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On Individual Cursedness - How personality shapes individuals' sensitivity to incur a winner's curse -

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  • Nadine Chlaß

    () (School of Economics and Business Administration FSU Jena)

Abstract

The winner's curse is a well-known deviation from rational self-interest in decision-making under asymmetric information. Yet, most prominent explanations for the curse have experimentally been ruled out so far. In particular, the curse did neither seem to emanate from a lack of experience with a given task (Grosskopf et al. 2007), nor from the complexity of the decision task, nor level-k thinking, nor a disability to infer information from others' actions (Charness and Levin 2009), (Ivanov et al. 2010). This paper elicits individuals' sensitivity to incur a winner's curse in a common-value auction where the explanations above do not apply, tracks down the potential source of the curse, and tests to what extent individuals' cursedness evolves (Fudenberg 2006). It finds that the curse is tightly associated with a relatively stable individual characteristic - individuals' personality traits. Personality traits explain individuals' initial cursedness, and also govern whether individuals unlearn, or instead, acquire the curse. I review biological evidence on how personality influences individuals' handling of information to explain why personality matters here.

Suggested Citation

  • Nadine Chlaß, 2011. "On Individual Cursedness - How personality shapes individuals' sensitivity to incur a winner's curse -," Jena Economic Research Papers 2011-027, Friedrich-Schiller-University Jena.
  • Handle: RePEc:jrp:jrpwrp:2011-027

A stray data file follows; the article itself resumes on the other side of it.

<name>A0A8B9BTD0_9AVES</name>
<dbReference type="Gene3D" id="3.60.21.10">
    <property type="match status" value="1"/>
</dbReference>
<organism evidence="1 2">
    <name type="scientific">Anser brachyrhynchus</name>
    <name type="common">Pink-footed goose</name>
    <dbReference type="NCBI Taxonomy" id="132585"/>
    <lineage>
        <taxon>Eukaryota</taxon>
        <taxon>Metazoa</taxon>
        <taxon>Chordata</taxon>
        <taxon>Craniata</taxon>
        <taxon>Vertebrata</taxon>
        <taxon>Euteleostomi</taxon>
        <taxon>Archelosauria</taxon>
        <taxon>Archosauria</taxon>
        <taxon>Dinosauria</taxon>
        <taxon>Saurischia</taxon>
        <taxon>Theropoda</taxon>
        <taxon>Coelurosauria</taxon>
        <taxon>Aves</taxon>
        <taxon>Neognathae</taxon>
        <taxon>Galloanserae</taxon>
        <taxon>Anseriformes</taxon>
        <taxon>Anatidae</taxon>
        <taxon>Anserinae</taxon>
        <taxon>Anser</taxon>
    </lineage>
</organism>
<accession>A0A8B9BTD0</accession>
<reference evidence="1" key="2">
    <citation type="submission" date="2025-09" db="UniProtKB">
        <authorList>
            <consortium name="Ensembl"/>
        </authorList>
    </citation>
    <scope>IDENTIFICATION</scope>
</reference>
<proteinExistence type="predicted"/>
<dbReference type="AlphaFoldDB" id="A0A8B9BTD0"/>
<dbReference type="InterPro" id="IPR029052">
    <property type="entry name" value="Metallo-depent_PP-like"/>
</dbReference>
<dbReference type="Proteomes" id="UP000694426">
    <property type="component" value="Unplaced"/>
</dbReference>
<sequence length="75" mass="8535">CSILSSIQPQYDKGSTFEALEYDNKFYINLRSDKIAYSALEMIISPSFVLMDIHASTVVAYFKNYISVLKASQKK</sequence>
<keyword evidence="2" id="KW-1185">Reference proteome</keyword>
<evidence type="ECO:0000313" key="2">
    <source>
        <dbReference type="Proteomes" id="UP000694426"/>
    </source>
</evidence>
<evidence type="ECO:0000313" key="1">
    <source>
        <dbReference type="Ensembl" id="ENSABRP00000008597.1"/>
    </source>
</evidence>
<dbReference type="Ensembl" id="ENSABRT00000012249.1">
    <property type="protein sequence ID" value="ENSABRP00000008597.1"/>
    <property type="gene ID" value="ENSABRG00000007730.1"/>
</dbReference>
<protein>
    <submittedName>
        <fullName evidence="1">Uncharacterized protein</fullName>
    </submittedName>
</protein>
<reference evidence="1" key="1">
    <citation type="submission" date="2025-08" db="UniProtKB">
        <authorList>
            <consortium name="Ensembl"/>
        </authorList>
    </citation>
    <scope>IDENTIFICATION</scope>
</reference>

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    File URL: http://pubdb.wiwi.uni-jena.de/pdf/wp_2011_027.pdf
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    References listed on IDEAS

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    1. Vincent P. Crawford & Miguel A. Costa-Gomes & Nagore Iriberri, 2010. "Strategic Thinking," Levine's Working Paper Archive 661465000000001148, David K. Levine.
    2. Drew Fudenberg, 2006. "Advancing Beyond Advances in Behavioral Economics," Journal of Economic Literature, American Economic Association, vol. 44(3), pages 694-711, September.
    3. Miettinen, Topi, 2009. "The partially cursed and the analogy-based expectation equilibrium," Economics Letters, Elsevier, vol. 105(2), pages 162-164, November.
    4. Asen Ivanov & Dan Levin & Muriel Niederle, 2010. "Can Relaxation of Beliefs Rationalize the Winner's Curse?: An Experimental Study," Econometrica, Econometric Society, vol. 78(4), pages 1435-1452, July.
    5. Urs Fischbacher, 2007. "z-Tree: Zurich toolbox for ready-made economic experiments," Experimental Economics, Springer;Economic Science Association, vol. 10(2), pages 171-178, June.
    6. Greiner, Ben, 2004. "An Online Recruitment System for Economic Experiments," MPRA Paper 13513, University Library of Munich, Germany.
    7. Brit Grosskopf & Yoella Bereby-Meyer & Max Bazerman, 2007. "On the Robustness of the Winner’s Curse Phenomenon," Theory and Decision, Springer, vol. 63(4), pages 389-418, December.
    8. George A. Akerlof, 1970. "The Market for "Lemons": Quality Uncertainty and the Market Mechanism," The Quarterly Journal of Economics, Oxford University Press, vol. 84(3), pages 488-500.
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    Cited by:

    1. Zaby, Alexandra & Güth, Werner & Pull, Kerstin & Stadler, Manfred, 2014. "Compulsory Disclosure of Private Information - Theoretical and Experimental Results for the Acquiring-a-Company Game," Annual Conference 2014 (Hamburg): Evidence-based Economic Policy 100520, Verein für Socialpolitik / German Economic Association.
    2. repec:bla:germec:v:18:y:2017:i:4:p:444-467 is not listed on IDEAS
    3. Werner Güth & Kerstin Pull & Manfred Stadler & Alexandra K. Zaby, 2017. "Blindfolded vs. Informed Ultimatum Bargaining – A Theoretical and Experimental Analysis," German Economic Review, Verein für Socialpolitik, vol. 18(4), pages 444-467, November.
    4. Hammond, Robert G. & Morrill, Thayer, 2016. "Personality traits and bidding behavior in competing auctions," Journal of Economic Psychology, Elsevier, vol. 57(C), pages 39-55.

    More about this item

    Keywords

    asymmetric information; winner's curse; personality traits;

    JEL classification:

    • D03 - Microeconomics - - General - - - Behavioral Microeconomics: Underlying Principles
    • D82 - Microeconomics - - Information, Knowledge, and Uncertainty - - - Asymmetric and Private Information; Mechanism Design
    • D83 - Microeconomics - - Information, Knowledge, and Uncertainty - - - Search; Learning; Information and Knowledge; Communication; Belief; Unawareness

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